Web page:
This traditional Zen koan, or story, is known as The Gift of Insults. It offers a refreshing perspective on dealing with insults.
There was once an old man known for being able to defeat any challenger. His reputation extended throughout the land and many gathered to study under him.
One day a young warrior arrived at the old man’s village. He was determined to be the first to defeat the great master, since he had both physical strength and the ability to notice and exploit an opponent’s weakness.
The old master gladly accepted the young warrior’s challenge. As the two faced one another, the young warrior began to hurl insults at the old master. The verbal insults went on for hours, yet the old master merely stood there motionless and calm.
Finally, the young warrior exhausted himself. Defeated, he left.
The great master’s students gathered around the old man. “How could you endure such an indignity?” they wondered. “And how were you able to drive him away?”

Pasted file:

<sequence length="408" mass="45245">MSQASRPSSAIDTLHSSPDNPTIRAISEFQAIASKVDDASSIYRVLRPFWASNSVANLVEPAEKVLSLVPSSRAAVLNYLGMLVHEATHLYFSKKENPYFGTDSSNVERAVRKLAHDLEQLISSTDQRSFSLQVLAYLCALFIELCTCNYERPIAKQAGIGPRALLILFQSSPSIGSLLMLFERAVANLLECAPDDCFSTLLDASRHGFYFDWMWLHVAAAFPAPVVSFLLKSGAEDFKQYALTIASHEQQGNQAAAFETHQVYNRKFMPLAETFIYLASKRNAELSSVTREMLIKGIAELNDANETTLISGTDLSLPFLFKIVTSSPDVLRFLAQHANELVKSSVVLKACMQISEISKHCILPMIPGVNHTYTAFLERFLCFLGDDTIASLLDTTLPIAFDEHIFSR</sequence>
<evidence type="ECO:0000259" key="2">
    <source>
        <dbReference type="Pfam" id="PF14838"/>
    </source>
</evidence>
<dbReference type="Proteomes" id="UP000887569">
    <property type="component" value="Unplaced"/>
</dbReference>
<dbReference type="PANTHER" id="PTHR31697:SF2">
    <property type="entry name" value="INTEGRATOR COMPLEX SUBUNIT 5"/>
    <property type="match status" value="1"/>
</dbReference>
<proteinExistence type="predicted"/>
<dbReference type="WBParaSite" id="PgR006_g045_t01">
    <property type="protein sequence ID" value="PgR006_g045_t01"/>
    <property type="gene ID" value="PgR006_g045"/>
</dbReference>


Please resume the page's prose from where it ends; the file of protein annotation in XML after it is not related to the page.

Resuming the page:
“If someone comes to give you a gift and you do not receive it,” the master replied, “to whom does the gift belong?”
Ting: The Chinese character for “listen”
Have you ever seen the Chinese character ting, to listen? Many of you will have seen this already, I’m sure. For those of you seeing it for the first time, I hope you enjoy it and save a copy for yourself.Read the article
This article was first published in 2008.